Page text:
A GARAGE manager who downed 20 pints in a nine-hour binge before torching the tyre-centre he ran has been jailed.
Colin McReadie, 22, caused hundreds of thousands of pounds worth of damage after he set fire to a Budget Tyre Centre in Edinburgh.
McReadie had recently been promoted to manager but claims he was struggling to deal with the responsibility of the job.
And after being told he was to have a meeting with bosses McReadie set light to the Piershill Place premises causing over £700,000 worth of damage.
Dozens of firefighters fought the inferno as highly flammable gas cylinders threatened to ignite and the garage was closed for weeks following the fire on September 29 last year.
At Edinburgh Sheriff Court McReadie was jailed for 28 months after he had earlier admitted wilful fireraising.
Fiscal depute Aidan Higgins told the court how McReadie had been working for Budget for less than three months when he was promoted to manager.
Mr Higgins said: “At the time of the offence the panel was the branch manager of Budget Tyre Auto Centre at Piershill Place in Edinburgh. He had been working there for about three months and the promotion to branch manager had taken place around two weeks prior to the charge.”
But managers had become worried about his performance and had arranged a meeting to discuss McReadie’s future at the company.
Mr Higgins said: “During that short period there had been a number of problems that had come to the attention of his own managers and immediately before the time of the incident the panel feared that he was to be sacked imminently.
“On the morning of the offence the panel failed to attend at his work and this brought matters to a head and he was told to attend the next day for a meeting about his future.”
But that night McReadie asked two pals to pick him up from a pub and take him to the garage.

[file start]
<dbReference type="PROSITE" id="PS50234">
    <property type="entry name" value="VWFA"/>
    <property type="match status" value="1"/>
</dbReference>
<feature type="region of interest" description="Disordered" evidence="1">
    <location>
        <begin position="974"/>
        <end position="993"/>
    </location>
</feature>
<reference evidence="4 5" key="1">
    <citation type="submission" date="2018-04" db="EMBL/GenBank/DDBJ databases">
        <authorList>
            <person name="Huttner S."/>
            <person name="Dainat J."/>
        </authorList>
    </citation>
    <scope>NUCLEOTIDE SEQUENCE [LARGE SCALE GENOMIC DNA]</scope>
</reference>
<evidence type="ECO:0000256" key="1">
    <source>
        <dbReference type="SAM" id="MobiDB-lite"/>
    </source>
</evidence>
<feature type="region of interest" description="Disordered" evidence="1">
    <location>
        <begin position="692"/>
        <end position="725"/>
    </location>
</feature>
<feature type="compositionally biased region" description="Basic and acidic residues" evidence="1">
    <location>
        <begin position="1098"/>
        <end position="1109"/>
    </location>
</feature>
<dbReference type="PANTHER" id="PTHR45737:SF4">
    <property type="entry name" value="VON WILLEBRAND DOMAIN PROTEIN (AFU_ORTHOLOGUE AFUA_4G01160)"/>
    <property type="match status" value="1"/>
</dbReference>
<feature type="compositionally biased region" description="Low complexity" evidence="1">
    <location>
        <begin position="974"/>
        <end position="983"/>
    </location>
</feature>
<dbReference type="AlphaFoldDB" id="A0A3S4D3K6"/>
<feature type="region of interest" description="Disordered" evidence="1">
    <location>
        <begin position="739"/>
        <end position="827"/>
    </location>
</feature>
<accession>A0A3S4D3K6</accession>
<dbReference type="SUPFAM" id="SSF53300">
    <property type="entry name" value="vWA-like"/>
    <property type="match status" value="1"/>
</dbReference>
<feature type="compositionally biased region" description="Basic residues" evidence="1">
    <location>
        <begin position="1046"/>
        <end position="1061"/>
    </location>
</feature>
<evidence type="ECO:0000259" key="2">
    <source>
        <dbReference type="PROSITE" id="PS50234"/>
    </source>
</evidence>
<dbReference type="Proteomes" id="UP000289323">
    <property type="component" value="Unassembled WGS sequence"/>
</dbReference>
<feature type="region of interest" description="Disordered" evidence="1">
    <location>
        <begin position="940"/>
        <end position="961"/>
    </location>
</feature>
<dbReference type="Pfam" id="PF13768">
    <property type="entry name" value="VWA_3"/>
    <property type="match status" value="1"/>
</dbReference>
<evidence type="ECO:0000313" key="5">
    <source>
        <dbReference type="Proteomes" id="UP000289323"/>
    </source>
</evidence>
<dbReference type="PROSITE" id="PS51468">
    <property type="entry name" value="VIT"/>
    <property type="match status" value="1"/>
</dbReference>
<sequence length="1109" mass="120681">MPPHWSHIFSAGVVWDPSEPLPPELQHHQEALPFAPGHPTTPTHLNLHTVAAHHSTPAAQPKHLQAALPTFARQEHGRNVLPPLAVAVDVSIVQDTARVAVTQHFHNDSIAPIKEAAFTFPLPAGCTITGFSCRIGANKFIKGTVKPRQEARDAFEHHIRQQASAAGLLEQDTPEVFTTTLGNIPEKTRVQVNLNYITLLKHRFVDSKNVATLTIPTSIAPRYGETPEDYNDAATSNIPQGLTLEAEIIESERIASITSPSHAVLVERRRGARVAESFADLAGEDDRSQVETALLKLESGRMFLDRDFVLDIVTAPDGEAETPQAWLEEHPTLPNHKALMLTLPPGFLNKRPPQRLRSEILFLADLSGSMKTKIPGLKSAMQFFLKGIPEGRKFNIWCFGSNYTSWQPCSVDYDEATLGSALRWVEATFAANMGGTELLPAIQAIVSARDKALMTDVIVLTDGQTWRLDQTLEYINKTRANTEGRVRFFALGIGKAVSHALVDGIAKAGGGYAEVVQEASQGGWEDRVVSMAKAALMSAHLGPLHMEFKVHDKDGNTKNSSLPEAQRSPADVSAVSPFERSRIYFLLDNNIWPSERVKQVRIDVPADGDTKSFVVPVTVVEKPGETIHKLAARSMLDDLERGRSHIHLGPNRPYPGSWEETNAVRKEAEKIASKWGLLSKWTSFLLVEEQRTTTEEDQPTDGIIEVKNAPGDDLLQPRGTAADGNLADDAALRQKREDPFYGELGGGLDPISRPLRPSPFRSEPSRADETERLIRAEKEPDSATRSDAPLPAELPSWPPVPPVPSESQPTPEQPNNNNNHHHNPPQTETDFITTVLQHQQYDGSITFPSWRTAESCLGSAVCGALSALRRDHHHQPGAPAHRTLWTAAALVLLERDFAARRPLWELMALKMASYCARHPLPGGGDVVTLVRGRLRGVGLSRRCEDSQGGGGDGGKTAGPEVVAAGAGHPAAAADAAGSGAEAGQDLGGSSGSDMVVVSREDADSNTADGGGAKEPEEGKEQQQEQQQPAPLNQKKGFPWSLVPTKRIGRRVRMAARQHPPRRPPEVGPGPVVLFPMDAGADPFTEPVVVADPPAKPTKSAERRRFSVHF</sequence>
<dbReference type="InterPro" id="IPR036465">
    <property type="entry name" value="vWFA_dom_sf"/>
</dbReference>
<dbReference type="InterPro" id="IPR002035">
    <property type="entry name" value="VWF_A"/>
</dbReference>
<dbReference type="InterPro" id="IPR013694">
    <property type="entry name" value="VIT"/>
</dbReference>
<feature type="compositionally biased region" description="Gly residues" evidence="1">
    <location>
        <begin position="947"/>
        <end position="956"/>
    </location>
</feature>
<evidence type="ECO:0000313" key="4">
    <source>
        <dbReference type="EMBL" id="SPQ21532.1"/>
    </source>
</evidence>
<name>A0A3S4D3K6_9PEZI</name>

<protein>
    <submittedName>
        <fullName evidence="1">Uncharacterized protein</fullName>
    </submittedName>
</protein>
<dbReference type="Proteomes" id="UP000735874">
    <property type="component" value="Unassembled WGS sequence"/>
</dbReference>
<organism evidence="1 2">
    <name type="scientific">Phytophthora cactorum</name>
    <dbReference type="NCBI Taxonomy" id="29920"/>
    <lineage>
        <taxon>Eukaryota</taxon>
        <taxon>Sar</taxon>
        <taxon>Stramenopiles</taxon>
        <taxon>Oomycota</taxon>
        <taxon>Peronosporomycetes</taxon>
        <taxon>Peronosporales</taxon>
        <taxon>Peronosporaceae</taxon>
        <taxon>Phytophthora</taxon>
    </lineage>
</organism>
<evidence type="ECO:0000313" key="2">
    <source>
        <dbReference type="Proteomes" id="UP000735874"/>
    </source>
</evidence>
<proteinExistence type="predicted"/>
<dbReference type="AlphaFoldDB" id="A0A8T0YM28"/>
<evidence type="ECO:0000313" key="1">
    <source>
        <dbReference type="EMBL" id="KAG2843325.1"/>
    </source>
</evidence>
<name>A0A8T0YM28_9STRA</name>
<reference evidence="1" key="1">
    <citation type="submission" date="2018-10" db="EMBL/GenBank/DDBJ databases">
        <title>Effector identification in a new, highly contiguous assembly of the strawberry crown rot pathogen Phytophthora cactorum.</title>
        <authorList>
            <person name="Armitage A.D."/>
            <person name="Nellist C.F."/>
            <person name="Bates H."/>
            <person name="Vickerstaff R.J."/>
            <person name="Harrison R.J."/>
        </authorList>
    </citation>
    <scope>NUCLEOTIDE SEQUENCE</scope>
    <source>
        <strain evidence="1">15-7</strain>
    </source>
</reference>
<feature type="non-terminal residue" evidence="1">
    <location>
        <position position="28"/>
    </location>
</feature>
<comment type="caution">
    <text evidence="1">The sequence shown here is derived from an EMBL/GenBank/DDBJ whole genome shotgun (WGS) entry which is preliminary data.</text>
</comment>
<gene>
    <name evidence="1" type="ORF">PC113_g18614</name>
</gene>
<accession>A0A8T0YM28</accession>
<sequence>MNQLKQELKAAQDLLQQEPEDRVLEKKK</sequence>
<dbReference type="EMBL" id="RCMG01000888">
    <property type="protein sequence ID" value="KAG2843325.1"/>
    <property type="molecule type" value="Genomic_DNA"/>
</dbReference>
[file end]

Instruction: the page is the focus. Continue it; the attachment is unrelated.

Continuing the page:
Mr Higgins said: “The panel’s associates drove to the pub and collected the panel just before 10 pm. The panel, as he wished, was taken to the Budget auto centre.”
McReadie used his company key to sneak into the empty business and switched off the alarm before setting fire to a stack of tyres inside the garage.
Mr Higgins said: “Once inside he made his way over to a rack of tyres in the building and used a gas torch to set these tyres on fire. The panel then reset the alarm to the premises.”
After lighting the inferno, McReadie calmly asked his mates to drop him back off at the pub he had been in before a nearby dog walker raised the alarm.
Thirty-five firefighters tackled the blaze at its peak and traffic had to be diverted as two major incident units and three appliances dealt with the flames.
Mr Higgins said: “The fire brigade attended and by the time they got there the building was engulfed in flames.”
The fire spread to the roof and caused serious damage and even fire fighters had to be evacuated because of the fear of explosion and collapse while glass was blown out of doors by the power of the blaze.
Mr Higgins said the total loss and damage to the building was estimated at £701,626.
He said: “That related to the damaged buildings that were effectively destroyed and also the loss of machinery in the building and stock and trade.”
McReadie’s solicitor, Rhona MacLeod, said the promotion to manager had come too soon for McReadie and, when his boss warned him he faced the sack, the pressure pushed him over the edge.
On the day he started the fire, McReadie had gone to a nearby pub at 1pm, where he commenced a nine-hour, 20 pint lager session.
Miss MacLeod said: “He was very diligent and he was sometimes working 70 to 80 hours a week. He believed that he was facing the sack and he thought it was grossly unfair.
“He was just about on the verge of a nervous breakdown. He may have been promoted beyond his ability.”
During the binge, Mrs MacLeod said, McReadie and been “wound-up” by people who encouraged him to set the blaze.
She added: “While he may have said this as a throw away comment it is not something he would ever have done or acted upon unless there were people around pushing him into it.”
Sheriff Neil Mackinnon said only a custodial sentence could appropriately deal with the offence.
He said: “It appears that you had concern for your job security. You had consumed a significant quantity of alcohol.
“Those who you regarded as friends encouraged you in this appalling venture.”
Sheriff Mackinnon said he had reduced the sentence from 42 months because McReadie had admitted his guilt.
Budget confirmed that McReadie – of Northfield Circus, Edinburgh – was no longer working at the garage, just off Portobello Road.